Response to Intervention (RTI) and Pyramid of Intervention (POI) are research-based strategies for supporting struggling learners and are in place or being planned in all of our schools. But, are the "Big Ideas" referred to in the post in place in all buildings. I agree with the post that these foundations need to be in place before we begin the focus on what to do with RTI and/or POI.

Simply putting teachers in a room with or without facilitation does not ensure the capacity to make the critical decisions necessary to support all learners. We need to intentionally teach the skill set necessary to engage in dialogue and skillful discussion that results in effective decision making. I believe that the first big idea, a focus on learning will not become part of the school's culture in the absence of these crucial conversations. Until a staff grapples with what is important and identifies what they individually and collectively are committed to, there will be no common purpose. These are not one time discussions, they are on-going and require an effective communication skill set. A collaborative culture is not possible in the absence of these skills or the conversations that ensure that all staff are aware of their ladders of inference and willingly share their private thoughts. I know that I have not effectively reached that place with my team (ELT) to be labelled a PLC.

We focus on this skill set in our Teacher Leadership training and believe that the capacity to engage in skillful discussions is a foundation skill. So, reading the post affirmed our belief and aligns with what we say are necessary skills to become a PLC and focus on what is important; student learning. It's always nice to have what we believe be affirmed by those perceived as experts in the field. It's also good timing as we approach that time when we make critical decisions about next year's Teacher Leadership learning and support structures.

Wednesday, April 2, 2008

The difficult work of bargaining . . .

Well, we reached a point last evening with PSE where we have agreement in concept and now need to draft contract language for approval. Though there is always the potential for things to fall apart at this stage I do not think this will be the case. Earlier in the day I and most others did not believe we would reach this point. It became possible only when it became clear that we were asking for significant changes to existing contract language and practice.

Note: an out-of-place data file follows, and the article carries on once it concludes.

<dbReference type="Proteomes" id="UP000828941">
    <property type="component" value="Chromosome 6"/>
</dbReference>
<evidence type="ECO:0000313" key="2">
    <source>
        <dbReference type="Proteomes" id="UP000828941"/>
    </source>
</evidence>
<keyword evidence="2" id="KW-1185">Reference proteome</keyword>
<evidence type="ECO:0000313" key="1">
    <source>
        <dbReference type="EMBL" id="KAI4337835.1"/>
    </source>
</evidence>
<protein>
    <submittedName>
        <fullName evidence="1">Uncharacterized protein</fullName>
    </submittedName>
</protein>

What should be a celebration, however, is instead bitter sweet. Because of the financial situation we face we were forced to ask for these concessions from people we respect and care about. I take no pride in this situation and I thank the leadership of this organization for their understanding and willingness to look at the bigger picture. In many respects I believe they have the ability to focus at the system level better than many others I work with on a regular basis.

I am not proud of what we accomplished over three difficult days of debate and skillful discussion though I am thankful that we have a three year agreement and can move forward on finding some way to balance a difficult budget. Something is wrong when the state can give a 4.4% raise to classified staff that forces us to find the revenue to ensure that all staff receive the raise. For us, that means approximately $250,000 because the formulas that drive the revenues are from the late '70's when we didn't have technology staff, security staff, ELL programs, the diversity of special needs we now see, and the list goes on. The state raise in essence, places a significant burden on the local district if we want to treat all staff equitably. Something must change if we are to maintain current program or have any ability to find adaptive solutions to the issues we face.

I find myself growing impatient with the words we hear about how important our work with students is and how our society sees this as important work. Facing people at the bargaining table and asking for concessions because of circumstances over which we have no control pierced me like a knife yesterday. I have over the years had many conversations with legislators, the place where change must start. I think it may be time for me to take a more active role in this work and join others in a different conversation with our elected representatives.

Those of you that know me know that this has never been an area of focus for me and to make this shift will be very difficult. But, it is time that my behavior begin to better align with my words.